Preheat oven to 350° F.  Grease/spray a 3-qt. broiler-safe baking dish.  Bring a large pot of lightly salted water to a boil.  Cook cavatappi 8 minutes in boiling water, then drain.  Meanwhile, in a medium saucepan, cook bacon over medium heat until crisp.  Transfer to paper towel lined plate to drain.  Pour all but 2 Tbs. of drippings from pan and add butter.

Whisk in flour until smooth.  Whisk in milk in a thin stream.  Stir in onion, salt, & pepper.  Bring to boil over medium-high, then reduce heat and simmer 2 minutes.  In large bowl, toss together first 3 cheeses.  

Remove milk mixture from heat, whisk in American cheese and 1½ c. of 3-cheese mixture.  Toss bacon pieces w/ remaining cheese.

Combine cooked pasta and cheese sauce. Pour half in to prepared dish.  Sprinkle w/ a generous cup of bacon-cheese mixture. Repeat.

Bake in preheated oven for ~20 minutes.  Increase oven temperature to broil and broil 3 minutes, until top is lightly browned.
Now THIS is my kind of mac 'n cheese!  Creamy cheesy goodness to appease the inner cheeseslut...with a golden, crispy, salty, bacony crust to please please every bit of my being.  Did somebody say mac and cheese came in a box?  Hmmm...I didn't think so....

*This post is linked to:
~Presto Pasta Nights is hosted by Tigerfish of Teczcape this week
PrestoPastaNights familyfoodfridays fatcampfridays MagazineMondays

Cheddar Serrano Bread <-----makes killer garlic toast!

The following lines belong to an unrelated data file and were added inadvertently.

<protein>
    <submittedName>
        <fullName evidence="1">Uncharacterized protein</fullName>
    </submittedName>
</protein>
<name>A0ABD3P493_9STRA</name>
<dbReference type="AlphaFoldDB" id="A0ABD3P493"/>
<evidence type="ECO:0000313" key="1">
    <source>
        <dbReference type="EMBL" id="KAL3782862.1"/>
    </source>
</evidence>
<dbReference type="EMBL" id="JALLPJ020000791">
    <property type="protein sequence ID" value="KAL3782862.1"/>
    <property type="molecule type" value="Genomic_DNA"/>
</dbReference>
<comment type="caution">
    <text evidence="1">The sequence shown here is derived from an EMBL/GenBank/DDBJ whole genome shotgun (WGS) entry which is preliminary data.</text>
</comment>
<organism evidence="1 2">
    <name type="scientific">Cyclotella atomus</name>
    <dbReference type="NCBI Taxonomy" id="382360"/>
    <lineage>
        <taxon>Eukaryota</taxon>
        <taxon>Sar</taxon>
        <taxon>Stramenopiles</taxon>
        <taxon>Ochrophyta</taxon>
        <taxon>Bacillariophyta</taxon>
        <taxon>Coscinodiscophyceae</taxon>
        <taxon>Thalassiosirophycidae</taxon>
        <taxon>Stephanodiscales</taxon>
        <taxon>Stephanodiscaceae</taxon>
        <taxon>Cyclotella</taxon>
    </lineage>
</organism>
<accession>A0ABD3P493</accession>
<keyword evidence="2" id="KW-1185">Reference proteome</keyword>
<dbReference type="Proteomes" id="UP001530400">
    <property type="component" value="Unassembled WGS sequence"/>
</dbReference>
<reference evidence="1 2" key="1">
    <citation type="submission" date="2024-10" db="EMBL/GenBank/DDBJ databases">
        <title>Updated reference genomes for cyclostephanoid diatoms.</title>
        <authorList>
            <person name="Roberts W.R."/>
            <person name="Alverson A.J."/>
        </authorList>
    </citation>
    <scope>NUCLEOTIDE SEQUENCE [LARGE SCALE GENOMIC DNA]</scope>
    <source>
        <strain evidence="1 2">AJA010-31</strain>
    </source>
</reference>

When I first ran across a recipe for cheddar serrano bread, I pictured a warm, crusty loaf that I could rip hunks from whilst contemplating the meaning of life.  If I'd have paid closer attention, I would have realized that this was not a crusty bread recipe, but rather an enriched bread.  It was soft, spongy and worthy of a good pop in the toaster.  It makes a great sandwich loaf (which I think I may have preferred to the free-form loaves that I made).  The thing wasn't all that spicy, even with the extra chile I added.  It wasn't all that cheesy, either.  Hmmm.  Go figure.  Don't get me wrong.  It was good!  But it wasn't fabulous.  UNTIL I toasted it, that is.  Toasting brought out all of the fabulous hidden flavors.  Funny what a little heat can do, isn't it?  I sliced it and stuck it on the grill...then rubbed it with some cut garlic and butter for a killer piece of garlic toast.  It was the perfect compliment to a plate loaded with a grilled ribeye, a baked/grilled potato, and a nice salad.  With a cold beer to wash it all down.  I think it would be wonderful with a bit of corn flour subbed for some of the regular flour, so I'm gonna try that next I'm going to roast the serranos first...and add even more cheese!!  That said, it's still plenty enjoyable as is...